Or how a shift in colouring takes the audience on a foray into nightmare land.
In this instalment of my continuing studies into what makes Hawkeye such an effortlessly effective read, I'm finally going to write something about colouring. Haweye #10 is the first issue of the series not coloured by regular tint-ist Matt Hollingsworth and is instead imbued with hue by the issues all-in-one artist Francesco Francavilla. And maybe it's a case of not missing something until it's gone... but this change in colourist, and the style of the shade-wizardry, has had a huge impact of in my experience with this comic.
To avoid *SPOILERS* I'm going to avoid talking about the plot in any detail, but suffice it so say that Hawkeye #10 focusses on a new villain, giving us context and background and making him loom so much more sinister than he might have without this issue. And, a lot of this is due to the brilliant nightmarish colouring of Francavilla. But I think, more than that, is the loss of normalcy that occurs when we lose the familiar style and colour palette of Hollingsworth on colours.
As I mentioned earlier, Matt Hollingsworth has done all of the colours in Hawkeye #1-9, which makes him the only artist on the book to contribute to every preceding issue. Due to the rapid-fire publishing schedule of Marvel a variety of artists have pencilled the interiors of Hawkeye including Javier Pulido, Steve Lieber, and Jesse Hamm along with series regular Daivd Aja. And yet, there has been a unified look to the comic. Now, part of this is that the rotating artists, aside from the Cartoony Hamm, all have a very... classic and cinematic look. But I think this unity of aesthetic is mostly dictated by the colours of Hollingsworth.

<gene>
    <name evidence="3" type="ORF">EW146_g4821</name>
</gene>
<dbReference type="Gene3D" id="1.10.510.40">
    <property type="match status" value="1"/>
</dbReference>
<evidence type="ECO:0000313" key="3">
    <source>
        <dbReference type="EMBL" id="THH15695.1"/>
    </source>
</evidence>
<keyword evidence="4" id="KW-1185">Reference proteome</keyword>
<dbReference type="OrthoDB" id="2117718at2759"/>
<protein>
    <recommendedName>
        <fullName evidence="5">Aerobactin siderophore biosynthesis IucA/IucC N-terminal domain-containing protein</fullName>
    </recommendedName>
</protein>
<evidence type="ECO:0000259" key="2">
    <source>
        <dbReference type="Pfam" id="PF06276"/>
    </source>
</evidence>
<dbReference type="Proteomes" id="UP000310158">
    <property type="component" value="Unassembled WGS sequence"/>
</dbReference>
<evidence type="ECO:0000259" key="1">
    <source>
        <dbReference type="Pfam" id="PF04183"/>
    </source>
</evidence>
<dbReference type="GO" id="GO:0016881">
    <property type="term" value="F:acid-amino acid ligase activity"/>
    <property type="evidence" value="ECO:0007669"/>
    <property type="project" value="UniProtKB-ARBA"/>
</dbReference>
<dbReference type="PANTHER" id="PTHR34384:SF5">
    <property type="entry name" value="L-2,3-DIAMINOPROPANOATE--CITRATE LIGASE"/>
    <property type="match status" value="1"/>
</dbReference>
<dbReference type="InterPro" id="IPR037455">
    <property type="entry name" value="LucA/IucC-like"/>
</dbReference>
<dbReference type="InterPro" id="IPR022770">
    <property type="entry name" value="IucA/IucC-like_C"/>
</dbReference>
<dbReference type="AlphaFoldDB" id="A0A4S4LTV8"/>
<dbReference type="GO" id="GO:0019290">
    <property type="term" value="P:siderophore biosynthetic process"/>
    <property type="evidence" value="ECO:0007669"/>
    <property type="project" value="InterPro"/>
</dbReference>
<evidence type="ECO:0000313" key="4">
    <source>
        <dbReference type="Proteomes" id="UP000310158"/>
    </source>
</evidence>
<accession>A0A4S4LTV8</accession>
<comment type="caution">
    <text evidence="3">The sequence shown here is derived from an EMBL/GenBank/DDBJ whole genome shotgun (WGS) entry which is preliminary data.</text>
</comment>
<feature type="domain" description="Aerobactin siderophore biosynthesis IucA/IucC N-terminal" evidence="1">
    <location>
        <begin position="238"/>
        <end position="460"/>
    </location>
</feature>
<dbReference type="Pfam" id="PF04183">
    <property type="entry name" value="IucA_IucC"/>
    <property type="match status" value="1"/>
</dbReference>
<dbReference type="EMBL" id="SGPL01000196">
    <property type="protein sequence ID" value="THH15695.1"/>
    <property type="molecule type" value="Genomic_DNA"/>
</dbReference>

Here are four random pages, each drawn by a different Hawkeye artist, but coloured by Hollingsworth. (Clockwise: Aja, Pulido, Hamm and Lieber.) You'll notice that each have this beautiful flat colouring that features a purple-enhanced life-like palette. People are coloured like people, purple and occasionally a muted red are the main wardrobe colours, and the backgrounds are pleasant colours that lovingly compliment the featured purple. The effect is pure cool with an old world cinema classiness. For me this collection of colours is integral to Hawkeye feeling like itself: this is a key component of the visual identity of Hawkeye.
Hollingsworth's colour pallete is so integral, that even small deivations, such as the SLAPP frames from Hawkeye #9, with their bright yellow backgrounds, break the trend, stand out as weird, and therefore just pop off the page.
Hawkeye #10, has a completely different look and feel from the preceding issues of the comic. And that look and feeling is W-R-O-N-G. Everything about this issue feels askance and creepy and not like the Hawkeye we all love. (In a really smart, good and effective way!) And I think a lot of this is the colours that Francavilla uses.
This issue uses two different colour palettes, one for the current narrative and one for flashbacks, and both are crazy. The present story is bright, fierce blues and purples that bleed over characters and subsume them. Flashback scenes are orange and fiery, lending them an agressive, surreal immediacy. The story swaps back and forth between fierce, bight cool colours, and explosive fiery ones, pulsating between two very unnatural colour palettes making everything feel like a psychedelic fever dream. It's an absolutely perfect match for the story and artwork.
And if you compare the colours Francavilla uses to the Hollingsworth colour palette above, you see Francavilla's colour choices are radically different. So radically different that Hawkeye #10 lacks that colour visual identity that's needed to make the comic feel like Hawkeye standard. Which takes the feeling of wrongness created by the fever colours and enhances it, sowing a feeling of discord: we were expecting to see our familiar Hawkeye and instead got something radically different, something beautiful and terrible and strange. It's great.
So Hwakeye #10 brings us a chilling new villain, and because of the masterful shift in colouring we are menaced and told the party is over.